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Inside the new crop of 'raunchy as hell' Christmas movies shaking up TV

Greg Braxton, Los Angeles Times on

Published in Entertainment News

As the holidays rev into high gear, families everywhere will gather to wrap presents, trim trees, sip eggnog and bathe in the glow of the gift that never stops giving — the made-for-cable Christmas movie.

The annual downpour of peppermint-scented tales starring photogenic low- to mid-level celebrities has become a holiday-themed flood, boosting one of TV's most reliable — and profitable — cottage industries. At least 145 new films are debuting this year on Lifetime, Hallmark, BET+ and numerous other networks.

Most of these titles — "Dancing Through the Snow," "Gingerbread Miracle" and "Nantucket Noel," to name just three — position the enchantment of Christmas as the cure for all ills: grief, depression, financial woes, loneliness and family estrangement. In these alternate realities, romances are chaste, political and racial conflicts are nonexistent, small-town values are sacred and there's no such thing as a pandemic.

But this season, one network is giving the proverbial snow globe a vigorous shake.

Viewers switching the dial might come across a tight group of girlfriends debating the dynamics of "tossing the salad" and the more delicate "eating candy" on their way to a Santa-themed amusement park, where they take ecstasy and other substances. Or a group of drag queens and proclaimed "sluts" dressed as dominatrixes competing in a Christmas carol competition, singing an X-rated version of "The 12 Days of Christmas." Or a famous survivalist bragging during a talk show about eating "bull testicles" to increase his sexual appetite. Or a young girl spying on a department store Santa having sex with one of his "elves." (After their tryst, "Santa" plugs his sideline job dancing in "The Stocking Stuffers — A Triple XXXmas Spectacular.")

These scenarios and others appear in projects developed by Eva Longoria, Jamie Foxx, Nick Cannon and Kim Fields as they join forces with VH1 for its new "Naughty or Nice" holiday film slate. Spiced with raunchy dialogue, rowdy characters and outrageous shenanigans, the projects bring a sharper edge to the tried-and-true blandness of the Christmas movie genre.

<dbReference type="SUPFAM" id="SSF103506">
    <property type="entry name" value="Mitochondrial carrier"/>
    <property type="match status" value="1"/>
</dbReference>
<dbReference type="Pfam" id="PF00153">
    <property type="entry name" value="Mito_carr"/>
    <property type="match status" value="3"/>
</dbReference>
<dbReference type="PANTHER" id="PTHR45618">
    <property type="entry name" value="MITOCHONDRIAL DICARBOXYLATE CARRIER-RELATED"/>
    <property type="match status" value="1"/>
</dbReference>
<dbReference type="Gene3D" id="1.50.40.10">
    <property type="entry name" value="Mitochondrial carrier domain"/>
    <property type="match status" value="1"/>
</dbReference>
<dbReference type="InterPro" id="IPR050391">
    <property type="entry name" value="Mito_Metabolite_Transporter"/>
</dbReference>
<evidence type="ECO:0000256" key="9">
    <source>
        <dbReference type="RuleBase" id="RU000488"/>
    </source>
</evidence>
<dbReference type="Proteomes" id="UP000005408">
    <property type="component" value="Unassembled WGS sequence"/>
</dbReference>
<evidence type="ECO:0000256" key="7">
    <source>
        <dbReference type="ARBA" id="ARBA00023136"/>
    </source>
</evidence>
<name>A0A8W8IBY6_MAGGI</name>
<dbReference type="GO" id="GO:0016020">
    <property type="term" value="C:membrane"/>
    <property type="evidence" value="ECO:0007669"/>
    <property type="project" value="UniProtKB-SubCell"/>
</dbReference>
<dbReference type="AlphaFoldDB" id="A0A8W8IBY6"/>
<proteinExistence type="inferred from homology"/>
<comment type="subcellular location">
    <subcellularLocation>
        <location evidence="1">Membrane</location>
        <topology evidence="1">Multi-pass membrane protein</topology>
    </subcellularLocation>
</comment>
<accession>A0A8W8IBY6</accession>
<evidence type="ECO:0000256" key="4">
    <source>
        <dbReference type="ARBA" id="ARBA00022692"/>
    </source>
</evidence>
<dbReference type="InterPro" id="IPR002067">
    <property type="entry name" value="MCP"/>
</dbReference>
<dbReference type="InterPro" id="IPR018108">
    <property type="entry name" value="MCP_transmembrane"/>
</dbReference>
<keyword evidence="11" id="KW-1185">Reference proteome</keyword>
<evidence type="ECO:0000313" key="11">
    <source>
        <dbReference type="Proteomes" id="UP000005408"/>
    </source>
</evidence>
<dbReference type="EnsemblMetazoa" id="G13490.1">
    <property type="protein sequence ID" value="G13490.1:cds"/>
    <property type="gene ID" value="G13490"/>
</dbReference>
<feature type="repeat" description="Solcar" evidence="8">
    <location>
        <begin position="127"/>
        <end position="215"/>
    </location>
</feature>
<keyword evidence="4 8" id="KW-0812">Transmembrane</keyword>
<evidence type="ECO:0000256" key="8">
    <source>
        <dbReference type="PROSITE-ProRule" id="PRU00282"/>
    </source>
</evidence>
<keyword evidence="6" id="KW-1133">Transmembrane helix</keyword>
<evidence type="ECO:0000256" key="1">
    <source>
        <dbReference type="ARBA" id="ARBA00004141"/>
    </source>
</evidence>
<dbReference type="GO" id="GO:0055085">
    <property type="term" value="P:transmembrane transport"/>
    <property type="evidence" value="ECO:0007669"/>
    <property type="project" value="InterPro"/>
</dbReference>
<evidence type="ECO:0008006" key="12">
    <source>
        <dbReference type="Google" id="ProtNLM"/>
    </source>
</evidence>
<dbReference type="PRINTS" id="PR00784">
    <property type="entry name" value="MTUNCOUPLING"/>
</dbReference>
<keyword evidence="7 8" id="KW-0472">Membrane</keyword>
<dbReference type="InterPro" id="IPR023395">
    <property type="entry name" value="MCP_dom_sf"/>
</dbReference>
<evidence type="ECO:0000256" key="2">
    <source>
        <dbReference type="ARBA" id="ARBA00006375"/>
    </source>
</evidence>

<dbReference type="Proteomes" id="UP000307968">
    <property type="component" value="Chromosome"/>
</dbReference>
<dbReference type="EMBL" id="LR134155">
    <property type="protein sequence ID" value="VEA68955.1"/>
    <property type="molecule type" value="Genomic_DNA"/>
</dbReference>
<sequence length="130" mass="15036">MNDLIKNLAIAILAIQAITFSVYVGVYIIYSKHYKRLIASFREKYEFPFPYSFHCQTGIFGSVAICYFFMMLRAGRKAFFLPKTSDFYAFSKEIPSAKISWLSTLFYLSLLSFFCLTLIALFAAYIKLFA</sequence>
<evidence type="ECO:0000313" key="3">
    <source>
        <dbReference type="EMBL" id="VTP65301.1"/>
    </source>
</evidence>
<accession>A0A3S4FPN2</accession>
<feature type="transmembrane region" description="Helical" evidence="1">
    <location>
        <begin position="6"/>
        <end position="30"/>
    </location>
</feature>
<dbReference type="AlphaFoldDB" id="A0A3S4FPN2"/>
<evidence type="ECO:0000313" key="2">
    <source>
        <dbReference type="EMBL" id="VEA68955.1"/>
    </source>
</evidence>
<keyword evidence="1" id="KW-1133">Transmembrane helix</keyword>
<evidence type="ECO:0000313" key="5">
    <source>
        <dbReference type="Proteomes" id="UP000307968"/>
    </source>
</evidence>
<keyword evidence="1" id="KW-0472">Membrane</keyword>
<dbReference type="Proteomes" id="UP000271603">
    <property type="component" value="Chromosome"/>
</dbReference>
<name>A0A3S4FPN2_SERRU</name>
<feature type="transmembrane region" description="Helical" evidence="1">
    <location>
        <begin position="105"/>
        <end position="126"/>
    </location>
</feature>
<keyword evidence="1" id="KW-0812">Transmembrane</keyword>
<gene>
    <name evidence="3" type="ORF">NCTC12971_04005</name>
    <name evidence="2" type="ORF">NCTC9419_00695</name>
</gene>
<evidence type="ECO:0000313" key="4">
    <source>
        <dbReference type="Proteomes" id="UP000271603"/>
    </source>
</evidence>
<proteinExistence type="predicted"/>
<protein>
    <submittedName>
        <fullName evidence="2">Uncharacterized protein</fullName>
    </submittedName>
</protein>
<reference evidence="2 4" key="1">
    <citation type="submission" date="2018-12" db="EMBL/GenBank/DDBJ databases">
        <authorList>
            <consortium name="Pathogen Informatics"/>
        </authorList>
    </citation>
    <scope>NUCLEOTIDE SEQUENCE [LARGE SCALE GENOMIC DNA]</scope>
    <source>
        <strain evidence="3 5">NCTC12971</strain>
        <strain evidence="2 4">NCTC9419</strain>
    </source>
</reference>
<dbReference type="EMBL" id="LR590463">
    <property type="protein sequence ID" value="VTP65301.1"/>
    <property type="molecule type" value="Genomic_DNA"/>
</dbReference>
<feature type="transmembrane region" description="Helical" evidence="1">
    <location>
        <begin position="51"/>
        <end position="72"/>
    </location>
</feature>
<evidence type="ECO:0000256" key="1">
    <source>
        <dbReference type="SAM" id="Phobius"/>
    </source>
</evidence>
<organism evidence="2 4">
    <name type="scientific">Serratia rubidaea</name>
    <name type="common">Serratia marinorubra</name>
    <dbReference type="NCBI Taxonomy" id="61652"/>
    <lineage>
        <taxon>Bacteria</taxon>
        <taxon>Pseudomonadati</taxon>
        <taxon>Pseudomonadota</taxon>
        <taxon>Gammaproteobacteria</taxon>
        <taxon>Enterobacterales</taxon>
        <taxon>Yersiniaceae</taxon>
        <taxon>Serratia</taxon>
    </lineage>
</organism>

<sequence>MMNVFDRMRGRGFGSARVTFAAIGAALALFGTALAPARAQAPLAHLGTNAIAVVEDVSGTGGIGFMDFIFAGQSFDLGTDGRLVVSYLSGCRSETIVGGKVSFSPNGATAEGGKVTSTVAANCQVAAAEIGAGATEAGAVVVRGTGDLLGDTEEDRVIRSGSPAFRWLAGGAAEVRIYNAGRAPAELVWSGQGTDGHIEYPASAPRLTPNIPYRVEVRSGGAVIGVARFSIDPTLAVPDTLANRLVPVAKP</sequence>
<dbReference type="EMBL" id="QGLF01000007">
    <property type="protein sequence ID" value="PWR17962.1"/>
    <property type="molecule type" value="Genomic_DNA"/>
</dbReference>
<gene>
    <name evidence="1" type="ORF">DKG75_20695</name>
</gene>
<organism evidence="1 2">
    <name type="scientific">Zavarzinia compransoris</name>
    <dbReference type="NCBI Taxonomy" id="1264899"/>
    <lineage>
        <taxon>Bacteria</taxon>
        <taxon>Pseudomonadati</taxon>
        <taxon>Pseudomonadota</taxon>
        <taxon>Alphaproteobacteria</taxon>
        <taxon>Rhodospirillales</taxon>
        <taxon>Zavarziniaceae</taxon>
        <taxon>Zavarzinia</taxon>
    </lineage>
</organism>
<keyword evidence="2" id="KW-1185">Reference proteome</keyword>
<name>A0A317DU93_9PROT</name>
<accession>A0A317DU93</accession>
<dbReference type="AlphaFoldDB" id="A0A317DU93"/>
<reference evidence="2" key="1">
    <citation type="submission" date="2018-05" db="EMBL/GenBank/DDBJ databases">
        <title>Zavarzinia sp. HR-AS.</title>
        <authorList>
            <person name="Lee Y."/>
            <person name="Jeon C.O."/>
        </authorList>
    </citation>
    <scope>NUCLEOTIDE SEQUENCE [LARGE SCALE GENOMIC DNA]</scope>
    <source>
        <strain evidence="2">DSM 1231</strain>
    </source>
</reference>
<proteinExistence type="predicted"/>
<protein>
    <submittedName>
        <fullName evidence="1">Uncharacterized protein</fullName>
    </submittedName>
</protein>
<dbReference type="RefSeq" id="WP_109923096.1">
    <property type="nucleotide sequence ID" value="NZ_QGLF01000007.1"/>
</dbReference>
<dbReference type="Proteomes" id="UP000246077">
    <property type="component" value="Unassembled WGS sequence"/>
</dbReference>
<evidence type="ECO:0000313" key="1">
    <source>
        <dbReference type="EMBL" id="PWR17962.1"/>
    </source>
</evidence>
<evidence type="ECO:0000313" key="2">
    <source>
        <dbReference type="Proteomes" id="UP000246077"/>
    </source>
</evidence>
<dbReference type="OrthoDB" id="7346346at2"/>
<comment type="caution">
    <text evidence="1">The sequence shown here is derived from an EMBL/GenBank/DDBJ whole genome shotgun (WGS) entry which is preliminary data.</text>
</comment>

"We wanted to break the mold in a loud way," said Nina L. Diaz, president of content for MTV Entertainment Group, which is producing the films. "Christmas movies usually offer comfort food, which is great. But Christmas films that are disruptive, edgy and more diverse are long overdue. We wanted to have a modern, naughty-or-nice take on the classic genre. We also wanted to open doors to fresh voices and have a more inclusive slate of movies that you haven't seen before."

An undercurrent of sexual tension simmers between a workaholic talk show host and a famous outdoorsman in "Adventures in Christmasing" (premiered Monday). RuPaul and 20 drag queens from his "RuPaul's Drag Race" reality competition series provide mischievous mayhem in "The B– Who Stole Christmas," set in a Christmas-obsessed small town (Dec. 2). Foxx is an executive producer of "Hip Hop Family Christmas, in which a prominent family of hip-hop musicians tries to reverse its scandalous image by participating in a live Christmas special (Dec. 6).

In "Let's Get Merried" (Dec. 13), a heartbroken Christmas hater vows to get married during a bachelorette party at Santa's Hamlet, where she and her posse talk about graphic sex and get high. And a gangsta rapper tries to turn his life around in "Miracles Above 125th Street" (Dec. 20).

Fields, Longoria and others participating in the VH1 films say they are unabashed fans of the traditional Christmas movie. "It's one reason why I keep doing them," said Fields, who reunited with her "Facts of Life" castmates for 2019's "You Light Up My Christmas." "These movies are feel-good magic. Our industry is notorious — in a good way — for providing that kind of experience."

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